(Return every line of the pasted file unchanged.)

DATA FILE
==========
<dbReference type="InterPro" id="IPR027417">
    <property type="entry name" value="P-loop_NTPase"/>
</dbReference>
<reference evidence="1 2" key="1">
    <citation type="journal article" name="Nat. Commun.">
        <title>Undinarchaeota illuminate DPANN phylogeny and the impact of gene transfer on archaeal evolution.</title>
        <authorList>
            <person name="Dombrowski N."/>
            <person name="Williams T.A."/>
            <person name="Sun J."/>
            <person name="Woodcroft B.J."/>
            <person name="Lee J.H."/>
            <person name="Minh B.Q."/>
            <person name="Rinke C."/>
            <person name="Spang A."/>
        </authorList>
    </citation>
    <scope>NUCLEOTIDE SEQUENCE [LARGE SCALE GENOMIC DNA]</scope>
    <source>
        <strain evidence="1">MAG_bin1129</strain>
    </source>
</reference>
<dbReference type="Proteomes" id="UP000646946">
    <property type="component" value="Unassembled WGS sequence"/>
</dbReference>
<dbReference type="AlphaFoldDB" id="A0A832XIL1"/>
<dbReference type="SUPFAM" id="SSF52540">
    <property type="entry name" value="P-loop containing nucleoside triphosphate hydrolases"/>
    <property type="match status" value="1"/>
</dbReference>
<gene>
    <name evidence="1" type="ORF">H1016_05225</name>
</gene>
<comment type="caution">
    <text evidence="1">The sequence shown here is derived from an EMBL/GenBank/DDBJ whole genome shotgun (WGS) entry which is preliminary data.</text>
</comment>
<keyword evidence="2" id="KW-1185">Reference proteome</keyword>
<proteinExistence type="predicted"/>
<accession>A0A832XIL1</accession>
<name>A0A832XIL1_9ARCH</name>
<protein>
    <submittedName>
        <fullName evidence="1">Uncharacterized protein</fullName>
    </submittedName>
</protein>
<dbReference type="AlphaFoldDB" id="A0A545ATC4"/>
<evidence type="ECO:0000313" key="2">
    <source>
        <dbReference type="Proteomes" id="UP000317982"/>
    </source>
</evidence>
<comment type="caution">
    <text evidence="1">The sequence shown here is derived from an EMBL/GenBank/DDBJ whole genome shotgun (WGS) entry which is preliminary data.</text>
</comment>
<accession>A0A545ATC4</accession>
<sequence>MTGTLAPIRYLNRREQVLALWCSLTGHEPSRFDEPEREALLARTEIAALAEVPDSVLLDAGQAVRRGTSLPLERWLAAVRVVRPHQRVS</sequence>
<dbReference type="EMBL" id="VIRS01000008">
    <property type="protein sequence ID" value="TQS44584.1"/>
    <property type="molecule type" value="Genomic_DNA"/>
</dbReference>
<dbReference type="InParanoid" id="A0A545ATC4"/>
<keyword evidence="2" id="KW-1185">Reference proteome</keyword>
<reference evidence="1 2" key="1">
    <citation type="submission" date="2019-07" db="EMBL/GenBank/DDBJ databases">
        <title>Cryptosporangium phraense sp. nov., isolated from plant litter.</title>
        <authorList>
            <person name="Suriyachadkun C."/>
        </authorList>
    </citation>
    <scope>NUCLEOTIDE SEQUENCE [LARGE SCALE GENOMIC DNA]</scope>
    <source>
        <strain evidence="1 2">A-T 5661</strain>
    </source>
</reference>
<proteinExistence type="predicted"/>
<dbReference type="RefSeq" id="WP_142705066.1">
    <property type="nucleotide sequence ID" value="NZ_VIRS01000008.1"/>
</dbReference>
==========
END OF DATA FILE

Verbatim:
<dbReference type="InterPro" id="IPR027417">
    <property type="entry name" value="P-loop_NTPase"/>
</dbReference>
<reference evidence="1 2" key="1">
    <citation type="journal article" name="Nat. Commun.">
        <title>Undinarchaeota illuminate DPANN phylogeny and the impact of gene transfer on archaeal evolution.</title>
        <authorList>
            <person name="Dombrowski N."/>
            <person name="Williams T.A."/>
            <person name="Sun J."/>
            <person name="Woodcroft B.J."/>
            <person name="Lee J.H."/>
            <person name="Minh B.Q."/>
            <person name="Rinke C."/>
            <person name="Spang A."/>
        </authorList>
    </citation>
    <scope>NUCLEOTIDE SEQUENCE [LARGE SCALE GENOMIC DNA]</scope>
    <source>
        <strain evidence="1">MAG_bin1129</strain>
    </source>
</reference>
<dbReference type="Proteomes" id="UP000646946">
    <property type="component" value="Unassembled WGS sequence"/>
</dbReference>
<dbReference type="AlphaFoldDB" id="A0A832XIL1"/>
<dbReference type="SUPFAM" id="SSF52540">
    <property type="entry name" value="P-loop containing nucleoside triphosphate hydrolases"/>
    <property type="match status" value="1"/>
</dbReference>
<gene>
    <name evidence="1" type="ORF">H1016_05225</name>
</gene>
<comment type="caution">
    <text evidence="1">The sequence shown here is derived from an EMBL/GenBank/DDBJ whole genome shotgun (WGS) entry which is preliminary data.</text>
</comment>
<keyword evidence="2" id="KW-1185">Reference proteome</keyword>
<proteinExistence type="predicted"/>
<accession>A0A832XIL1</accession>
<name>A0A832XIL1_9ARCH</name>
<protein>
    <submittedName>
        <fullName evidence="1">Uncharacterized protein</fullName>
    </submittedName>
</protein>
<dbReference type="AlphaFoldDB" id="A0A545ATC4"/>
<evidence type="ECO:0000313" key="2">
    <source>
        <dbReference type="Proteomes" id="UP000317982"/>
    </source>
</evidence>
<comment type="caution">
    <text evidence="1">The sequence shown here is derived from an EMBL/GenBank/DDBJ whole genome shotgun (WGS) entry which is preliminary data.</text>
</comment>
<accession>A0A545ATC4</accession>
<sequence>MTGTLAPIRYLNRREQVLALWCSLTGHEPSRFDEPEREALLARTEIAALAEVPDSVLLDAGQAVRRGTSLPLERWLAAVRVVRPHQRVS</sequence>
<dbReference type="EMBL" id="VIRS01000008">
    <property type="protein sequence ID" value="TQS44584.1"/>
    <property type="molecule type" value="Genomic_DNA"/>
</dbReference>
<dbReference type="InParanoid" id="A0A545ATC4"/>
<keyword evidence="2" id="KW-1185">Reference proteome</keyword>
<reference evidence="1 2" key="1">
    <citation type="submission" date="2019-07" db="EMBL/GenBank/DDBJ databases">
        <title>Cryptosporangium phraense sp. nov., isolated from plant litter.</title>
        <authorList>
            <person name="Suriyachadkun C."/>
        </authorList>
    </citation>
    <scope>NUCLEOTIDE SEQUENCE [LARGE SCALE GENOMIC DNA]</scope>
    <source>
        <strain evidence="1 2">A-T 5661</strain>
    </source>
</reference>
<proteinExistence type="predicted"/>
<dbReference type="RefSeq" id="WP_142705066.1">
    <property type="nucleotide sequence ID" value="NZ_VIRS01000008.1"/>
</dbReference>